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What's coming next?

It's a safe bet that next year's cameras will have more pixels and more features at lower prices than this year's crop. The image sensor is one of the most expensive components in a digital camera. As with all semiconductor devices, they are cheaper to make in large quantities, so prices should come down as digital cameras become more popular.

So far, I've only mentioned CCD image sensors, but there's another type of sensor that's coming on strong. Complimentary Metal-Oxide Semiconductor (CMOS) image sensors are making a comeback. If the term CMOS sounds familiar, it's because you've heard it before. Much of the circuitry used to build PCs and other computer devices is made with CMOS technology. CMOS image sensors are very inexpensive to produce compared to CCD sensors. Early CMOS sensors suffered from poor light sensitivity, high noise levels, and awful image quality. They were typically used in low-cost, low-resolution applications like Web cameras, security cameras, and even toy cameras.

Advances in CMOS technology have led to the development of much higher quality CMOS image sensors. Canon's D30 digital SLR, for example, uses a CMOS image sensor that produces very high quality images with very low noise. CMOS sensors have some other advantages besides their low cost. CMOS sensors are made using the same process as microprocessors, RAM memory, and Digital Signal Processor (DSP) chips, so CMOS image sensors can contain additional circuitry directly on the sensor chip. This reduces the parts count, which decreases costs and increases reliability. CMOS sensors also use less power than their CCD counterparts, resulting in longer battery life.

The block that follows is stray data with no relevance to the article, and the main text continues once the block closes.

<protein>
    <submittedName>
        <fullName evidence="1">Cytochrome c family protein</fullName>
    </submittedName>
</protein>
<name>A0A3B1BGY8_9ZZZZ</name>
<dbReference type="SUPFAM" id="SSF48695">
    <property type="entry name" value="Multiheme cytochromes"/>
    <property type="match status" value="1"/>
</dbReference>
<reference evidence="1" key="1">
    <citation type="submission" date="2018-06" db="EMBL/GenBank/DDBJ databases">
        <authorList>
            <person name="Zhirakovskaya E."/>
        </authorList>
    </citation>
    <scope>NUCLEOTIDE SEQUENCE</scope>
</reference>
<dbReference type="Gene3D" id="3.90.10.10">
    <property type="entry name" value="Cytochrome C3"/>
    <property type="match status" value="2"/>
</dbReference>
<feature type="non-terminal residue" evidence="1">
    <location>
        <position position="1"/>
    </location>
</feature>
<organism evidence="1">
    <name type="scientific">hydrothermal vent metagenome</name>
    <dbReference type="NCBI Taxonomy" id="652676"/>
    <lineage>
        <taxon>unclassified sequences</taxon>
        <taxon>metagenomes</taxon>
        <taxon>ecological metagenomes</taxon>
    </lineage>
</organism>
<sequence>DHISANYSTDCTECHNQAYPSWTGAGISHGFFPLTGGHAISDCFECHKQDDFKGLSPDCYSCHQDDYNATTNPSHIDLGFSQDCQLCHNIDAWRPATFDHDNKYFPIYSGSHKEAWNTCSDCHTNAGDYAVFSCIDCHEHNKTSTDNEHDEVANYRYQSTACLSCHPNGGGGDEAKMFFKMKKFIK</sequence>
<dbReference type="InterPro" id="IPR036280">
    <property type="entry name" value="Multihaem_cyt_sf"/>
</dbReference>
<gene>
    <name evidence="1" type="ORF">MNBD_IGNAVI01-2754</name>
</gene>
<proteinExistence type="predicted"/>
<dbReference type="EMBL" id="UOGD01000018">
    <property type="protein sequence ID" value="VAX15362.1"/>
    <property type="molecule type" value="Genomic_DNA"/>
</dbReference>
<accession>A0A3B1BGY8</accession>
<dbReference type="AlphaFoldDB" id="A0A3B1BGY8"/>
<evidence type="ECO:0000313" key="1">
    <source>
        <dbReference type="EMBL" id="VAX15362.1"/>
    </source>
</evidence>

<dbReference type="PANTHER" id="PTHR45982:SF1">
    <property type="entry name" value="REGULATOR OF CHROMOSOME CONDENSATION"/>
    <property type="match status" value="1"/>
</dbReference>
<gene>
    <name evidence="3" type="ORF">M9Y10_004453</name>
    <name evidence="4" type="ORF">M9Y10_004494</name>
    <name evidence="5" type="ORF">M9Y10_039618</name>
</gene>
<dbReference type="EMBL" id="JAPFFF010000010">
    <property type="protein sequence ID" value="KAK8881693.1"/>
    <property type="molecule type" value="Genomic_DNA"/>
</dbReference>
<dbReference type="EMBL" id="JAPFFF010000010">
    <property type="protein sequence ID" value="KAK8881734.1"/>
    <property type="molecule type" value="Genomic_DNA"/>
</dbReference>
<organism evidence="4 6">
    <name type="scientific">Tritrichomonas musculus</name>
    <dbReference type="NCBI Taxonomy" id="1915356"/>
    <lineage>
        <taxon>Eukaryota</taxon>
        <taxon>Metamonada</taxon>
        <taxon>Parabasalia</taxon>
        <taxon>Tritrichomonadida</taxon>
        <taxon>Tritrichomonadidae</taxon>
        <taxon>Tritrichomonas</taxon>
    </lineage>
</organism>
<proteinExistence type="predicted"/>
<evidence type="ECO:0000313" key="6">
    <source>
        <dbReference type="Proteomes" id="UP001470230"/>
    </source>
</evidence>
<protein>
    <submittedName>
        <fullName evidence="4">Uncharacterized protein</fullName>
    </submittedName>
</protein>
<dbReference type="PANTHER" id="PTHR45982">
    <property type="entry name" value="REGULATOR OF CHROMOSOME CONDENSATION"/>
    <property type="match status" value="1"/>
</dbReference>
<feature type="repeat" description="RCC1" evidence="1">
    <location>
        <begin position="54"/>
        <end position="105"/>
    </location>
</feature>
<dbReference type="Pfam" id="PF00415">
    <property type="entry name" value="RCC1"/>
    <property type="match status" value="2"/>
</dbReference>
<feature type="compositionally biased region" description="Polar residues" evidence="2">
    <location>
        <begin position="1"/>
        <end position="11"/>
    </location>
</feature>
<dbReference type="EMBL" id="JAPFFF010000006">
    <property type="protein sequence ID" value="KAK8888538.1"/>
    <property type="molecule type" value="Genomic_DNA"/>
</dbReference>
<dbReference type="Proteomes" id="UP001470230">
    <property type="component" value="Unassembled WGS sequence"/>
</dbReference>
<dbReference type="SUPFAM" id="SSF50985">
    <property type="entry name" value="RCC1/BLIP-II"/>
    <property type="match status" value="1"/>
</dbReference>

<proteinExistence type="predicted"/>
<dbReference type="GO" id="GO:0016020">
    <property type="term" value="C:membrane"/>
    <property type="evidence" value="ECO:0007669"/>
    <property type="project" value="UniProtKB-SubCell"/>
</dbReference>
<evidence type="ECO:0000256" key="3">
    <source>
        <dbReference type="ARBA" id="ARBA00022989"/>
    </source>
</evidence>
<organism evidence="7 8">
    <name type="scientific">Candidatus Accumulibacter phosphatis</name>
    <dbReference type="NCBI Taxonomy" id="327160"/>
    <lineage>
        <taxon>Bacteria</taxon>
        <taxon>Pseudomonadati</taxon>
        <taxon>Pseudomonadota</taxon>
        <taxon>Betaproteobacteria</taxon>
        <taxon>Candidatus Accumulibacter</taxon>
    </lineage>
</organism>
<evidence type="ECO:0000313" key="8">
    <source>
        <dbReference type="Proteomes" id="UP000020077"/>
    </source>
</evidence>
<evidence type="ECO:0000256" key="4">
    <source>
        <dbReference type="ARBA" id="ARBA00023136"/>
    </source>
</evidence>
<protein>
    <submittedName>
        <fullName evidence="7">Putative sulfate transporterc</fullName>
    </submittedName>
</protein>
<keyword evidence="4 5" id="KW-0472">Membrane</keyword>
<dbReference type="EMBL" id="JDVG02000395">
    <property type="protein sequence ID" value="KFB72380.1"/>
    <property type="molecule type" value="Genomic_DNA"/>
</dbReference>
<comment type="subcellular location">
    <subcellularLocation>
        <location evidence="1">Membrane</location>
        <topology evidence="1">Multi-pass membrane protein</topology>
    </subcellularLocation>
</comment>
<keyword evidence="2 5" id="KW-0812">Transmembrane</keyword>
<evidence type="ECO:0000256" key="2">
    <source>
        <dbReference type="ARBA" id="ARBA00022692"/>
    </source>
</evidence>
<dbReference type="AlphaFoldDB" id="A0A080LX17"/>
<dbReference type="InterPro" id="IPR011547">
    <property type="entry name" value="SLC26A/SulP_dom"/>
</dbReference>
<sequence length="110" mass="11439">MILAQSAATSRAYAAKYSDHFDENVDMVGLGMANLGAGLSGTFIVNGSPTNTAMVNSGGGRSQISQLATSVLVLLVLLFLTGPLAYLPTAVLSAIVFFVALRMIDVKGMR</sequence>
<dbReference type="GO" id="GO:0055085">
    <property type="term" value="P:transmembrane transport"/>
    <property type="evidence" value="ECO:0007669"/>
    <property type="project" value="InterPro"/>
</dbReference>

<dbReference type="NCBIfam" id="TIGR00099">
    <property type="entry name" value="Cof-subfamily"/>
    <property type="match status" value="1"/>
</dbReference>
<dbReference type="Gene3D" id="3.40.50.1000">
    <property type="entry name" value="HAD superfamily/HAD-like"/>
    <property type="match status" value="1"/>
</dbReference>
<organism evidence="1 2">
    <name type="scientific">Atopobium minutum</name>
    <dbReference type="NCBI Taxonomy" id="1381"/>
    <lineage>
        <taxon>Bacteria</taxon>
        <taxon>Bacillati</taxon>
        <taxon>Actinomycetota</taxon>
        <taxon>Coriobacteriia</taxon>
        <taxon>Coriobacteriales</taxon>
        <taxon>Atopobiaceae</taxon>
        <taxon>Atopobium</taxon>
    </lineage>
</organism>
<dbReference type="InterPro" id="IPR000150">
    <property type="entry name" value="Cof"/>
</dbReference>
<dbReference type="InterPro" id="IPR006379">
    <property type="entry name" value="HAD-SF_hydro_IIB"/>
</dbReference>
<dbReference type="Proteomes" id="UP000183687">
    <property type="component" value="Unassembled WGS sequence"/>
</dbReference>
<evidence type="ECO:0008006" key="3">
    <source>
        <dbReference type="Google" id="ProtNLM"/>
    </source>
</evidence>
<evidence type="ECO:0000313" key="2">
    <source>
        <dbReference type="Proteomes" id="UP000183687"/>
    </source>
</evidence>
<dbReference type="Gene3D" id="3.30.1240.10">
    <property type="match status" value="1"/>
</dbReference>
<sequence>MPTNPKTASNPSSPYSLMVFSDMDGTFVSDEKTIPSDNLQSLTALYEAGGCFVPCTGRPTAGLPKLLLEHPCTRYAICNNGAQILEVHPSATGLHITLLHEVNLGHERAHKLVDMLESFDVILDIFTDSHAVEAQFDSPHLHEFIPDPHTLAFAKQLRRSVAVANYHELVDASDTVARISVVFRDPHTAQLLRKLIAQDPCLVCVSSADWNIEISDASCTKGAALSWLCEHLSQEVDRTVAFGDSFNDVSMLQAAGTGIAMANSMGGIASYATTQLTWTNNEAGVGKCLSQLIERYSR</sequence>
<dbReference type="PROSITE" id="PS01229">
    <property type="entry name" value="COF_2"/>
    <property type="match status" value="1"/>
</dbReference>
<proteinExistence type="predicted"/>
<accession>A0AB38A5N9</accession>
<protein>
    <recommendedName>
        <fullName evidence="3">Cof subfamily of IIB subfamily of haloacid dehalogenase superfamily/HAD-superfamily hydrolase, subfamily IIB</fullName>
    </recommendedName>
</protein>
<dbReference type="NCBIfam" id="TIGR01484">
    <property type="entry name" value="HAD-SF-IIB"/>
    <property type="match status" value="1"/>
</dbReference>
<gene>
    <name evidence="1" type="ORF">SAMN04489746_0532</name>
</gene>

At some point in the future, we'll reach a point where camera and printer technology reaches an equilibrium-a point where more pixels doesn't add more quality. Experts' opinions differ on where that point is. A high-quality 35mm film frame contains the equivalent of about 12-18 million pixels. But the vast majority of prints produced by commercial photo labs are 4 x 6''. Even a 1-megapixel camera can produce an acceptable 4 x 6'' print, and a 3-megapixel camera produces a 4 x 6'' print that is nearly indistinguishable from film.

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